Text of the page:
As we were eating breakfast, I look up and see Arielle in tears! Intrinsically I knew. Finally, she had allowed herself to be overwhelmed by her situation. She had finally allowed herself to look over the edge of the cliff and into what might have been and to know that it was over. It is Over. It’s O-V-E-R!

I went over to sit with her, put my arms around her and just let it happen. No explanation necessary. No conversation required. Who cares that we are in IHOP. If they only knew… Over and done!

Arielle had her final appointment scheduled with Dr. Black on August 26, 2015. This day was dubbed “FINAL EKG AND OFFICIAL CLEARANCE DAY”! We were looking at this day with great expectation. But then…

Not ANOTHER “But”! This cannot be happening!

On Monday 8/24 I receive a call from the clinic to say that they are cancelling all of Dr. Black’s appointments because he is unable to come in from San Antonio. Then I am told that Arielle is being referred out to network and I should receive a referral letter in the mail in 7 days…. I heard nothing else after that. Seven days to wait to get a referral to a doctor who would then take a few more days to get me an appointment. And while this is happening, Arielle is unable to get back to volleyball. Absolutely not!

I thanked the nurse for the bad news, told her it was unacceptable but not her fault and came up with my own plan B. I immediately called Dr. Bush’s office, spoke with his nurse, and set another plan in motion. I got a prescription from Dr. Bush to have the EKG done here at the clinic and to have it faxed over to him to be read so that he could clear Arielle.

When we met with the provider on Arielle’s appointment day, 8/26, we gave an update of the procedure and how if it had not been for her looking for Marfan Syndrome the WPW would not have been discovered. Then she put in the order to get an EKG done and to have it faxed to Dr. Bush. We know the EKG routine now and it’s not as scary as it was on the front side of this situation. At first we were hoping that nothing was found and we are still hoping that nothing is found, but for a very different reason this time. Finding nothing means everything this time.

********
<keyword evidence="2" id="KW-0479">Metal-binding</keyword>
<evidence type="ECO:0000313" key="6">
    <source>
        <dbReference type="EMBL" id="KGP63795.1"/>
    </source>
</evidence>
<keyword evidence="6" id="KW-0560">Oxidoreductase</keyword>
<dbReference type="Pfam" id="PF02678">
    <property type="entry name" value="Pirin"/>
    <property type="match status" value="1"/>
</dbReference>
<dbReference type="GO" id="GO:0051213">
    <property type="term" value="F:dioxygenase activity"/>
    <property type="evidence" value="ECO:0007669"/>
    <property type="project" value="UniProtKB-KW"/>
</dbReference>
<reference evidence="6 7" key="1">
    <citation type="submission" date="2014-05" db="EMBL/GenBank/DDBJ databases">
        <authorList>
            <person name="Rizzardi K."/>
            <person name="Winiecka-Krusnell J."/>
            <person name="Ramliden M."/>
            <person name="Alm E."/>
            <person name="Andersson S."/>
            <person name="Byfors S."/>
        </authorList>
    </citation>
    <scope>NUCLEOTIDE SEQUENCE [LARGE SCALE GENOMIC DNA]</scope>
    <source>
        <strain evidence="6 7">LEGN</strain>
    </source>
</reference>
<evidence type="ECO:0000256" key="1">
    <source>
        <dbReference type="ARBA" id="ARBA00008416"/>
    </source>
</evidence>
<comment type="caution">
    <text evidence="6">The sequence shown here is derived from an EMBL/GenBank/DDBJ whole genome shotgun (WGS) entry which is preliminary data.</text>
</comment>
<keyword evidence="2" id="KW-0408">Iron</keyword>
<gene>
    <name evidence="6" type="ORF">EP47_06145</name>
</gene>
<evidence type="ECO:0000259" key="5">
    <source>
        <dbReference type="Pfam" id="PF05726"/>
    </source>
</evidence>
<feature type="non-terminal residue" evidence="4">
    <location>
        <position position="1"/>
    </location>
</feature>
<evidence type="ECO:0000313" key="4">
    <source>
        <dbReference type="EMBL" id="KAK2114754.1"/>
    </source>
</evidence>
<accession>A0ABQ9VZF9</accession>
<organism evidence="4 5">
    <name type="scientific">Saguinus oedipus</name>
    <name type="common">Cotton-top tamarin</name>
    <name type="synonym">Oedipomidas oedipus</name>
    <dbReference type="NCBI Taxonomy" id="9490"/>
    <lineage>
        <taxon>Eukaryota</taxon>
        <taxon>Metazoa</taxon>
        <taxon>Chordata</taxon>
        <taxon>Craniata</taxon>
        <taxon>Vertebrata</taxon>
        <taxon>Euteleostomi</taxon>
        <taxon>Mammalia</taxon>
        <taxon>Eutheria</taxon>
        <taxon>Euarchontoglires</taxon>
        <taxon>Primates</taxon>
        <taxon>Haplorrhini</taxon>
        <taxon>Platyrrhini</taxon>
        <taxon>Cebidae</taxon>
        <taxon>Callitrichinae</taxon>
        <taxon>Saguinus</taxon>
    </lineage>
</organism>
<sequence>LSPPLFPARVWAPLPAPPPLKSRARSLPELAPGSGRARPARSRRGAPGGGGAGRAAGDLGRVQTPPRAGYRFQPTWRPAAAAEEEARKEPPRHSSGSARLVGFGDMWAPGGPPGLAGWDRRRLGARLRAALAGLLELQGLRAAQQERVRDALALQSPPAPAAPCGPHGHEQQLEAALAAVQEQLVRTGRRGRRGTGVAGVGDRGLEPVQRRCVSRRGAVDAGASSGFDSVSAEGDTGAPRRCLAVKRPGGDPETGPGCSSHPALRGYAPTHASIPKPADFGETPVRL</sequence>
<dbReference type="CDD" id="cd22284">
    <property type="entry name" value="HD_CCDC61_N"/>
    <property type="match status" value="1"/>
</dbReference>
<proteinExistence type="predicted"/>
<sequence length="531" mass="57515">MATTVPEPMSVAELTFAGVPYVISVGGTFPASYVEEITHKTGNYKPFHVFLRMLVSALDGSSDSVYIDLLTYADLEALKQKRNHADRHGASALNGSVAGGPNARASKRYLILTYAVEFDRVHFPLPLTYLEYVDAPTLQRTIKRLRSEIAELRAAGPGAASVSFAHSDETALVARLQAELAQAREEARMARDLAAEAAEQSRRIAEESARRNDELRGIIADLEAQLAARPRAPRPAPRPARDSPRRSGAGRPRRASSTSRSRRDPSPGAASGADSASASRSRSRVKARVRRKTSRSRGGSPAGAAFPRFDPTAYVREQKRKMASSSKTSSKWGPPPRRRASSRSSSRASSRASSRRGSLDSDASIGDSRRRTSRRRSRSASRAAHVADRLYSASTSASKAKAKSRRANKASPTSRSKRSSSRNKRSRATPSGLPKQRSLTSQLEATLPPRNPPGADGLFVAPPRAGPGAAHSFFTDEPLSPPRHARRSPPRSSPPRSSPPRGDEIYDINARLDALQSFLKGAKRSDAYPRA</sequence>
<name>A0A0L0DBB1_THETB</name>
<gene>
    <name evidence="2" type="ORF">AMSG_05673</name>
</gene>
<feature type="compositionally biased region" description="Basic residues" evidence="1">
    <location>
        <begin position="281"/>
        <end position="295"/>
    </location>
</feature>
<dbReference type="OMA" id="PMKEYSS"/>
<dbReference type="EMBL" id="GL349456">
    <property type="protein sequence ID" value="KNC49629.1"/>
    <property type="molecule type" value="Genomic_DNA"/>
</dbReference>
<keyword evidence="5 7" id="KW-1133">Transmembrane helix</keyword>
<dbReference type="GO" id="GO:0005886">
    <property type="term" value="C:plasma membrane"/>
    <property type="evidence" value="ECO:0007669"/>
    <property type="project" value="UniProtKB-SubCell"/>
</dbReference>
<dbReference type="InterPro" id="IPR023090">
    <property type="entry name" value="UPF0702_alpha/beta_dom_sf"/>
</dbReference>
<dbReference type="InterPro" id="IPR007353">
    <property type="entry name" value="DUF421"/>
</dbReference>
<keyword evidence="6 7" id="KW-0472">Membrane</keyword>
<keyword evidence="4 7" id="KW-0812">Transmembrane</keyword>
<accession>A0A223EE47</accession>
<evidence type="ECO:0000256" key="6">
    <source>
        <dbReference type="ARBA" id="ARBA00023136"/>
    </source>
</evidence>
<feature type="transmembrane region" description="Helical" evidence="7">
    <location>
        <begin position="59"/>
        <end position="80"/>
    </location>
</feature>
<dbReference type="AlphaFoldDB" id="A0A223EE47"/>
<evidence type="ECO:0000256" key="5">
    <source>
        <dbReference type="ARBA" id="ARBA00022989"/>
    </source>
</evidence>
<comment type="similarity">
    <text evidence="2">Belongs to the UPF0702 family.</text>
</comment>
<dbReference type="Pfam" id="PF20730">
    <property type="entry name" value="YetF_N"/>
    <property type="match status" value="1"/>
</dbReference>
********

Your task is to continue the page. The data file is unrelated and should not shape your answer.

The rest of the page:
We waited and waited to be called to the EKG room. Our nerves were still on edge because of what happened while in San Antonio. The EKG was done and we left. Both Arielle and I were still uneasy, because it just seemed like the med tech didn’t do the EKG right. She just did not know what was riding on this EKG. One slip up and we are in trouble.

Now we just had to wait for the final review by Dr. Bush. I contacted the office to make sure that the EKG fax had been received. But Dr. Bush would not read the fax on Wednesday. He was in Laredo doing screenings. He would be back in the office on Thursday to read the EKG. So we had to wait ONE More Day.

The bad thing about waiting the one day means that she would not be quite ready to play in the volleyball tourney in Wofford TX, the weekend of August 28th – 29th. She was allowed to attend the tourney because her discharge paperwork said that she was able to practice but not released to compete. So I am waiting to get the clearance so I can get it to the trainer, so he can get it to the coach, so she can take the court with the team on Friday morning. Talk about cutting it close!

As of the writing of this blog…Arielle is 100% cleared! Back on the court and back in the game!

Check out  he WPW Outtakes blog. It has additional content on the WPW journey that I did not include here for the sake of your attention span.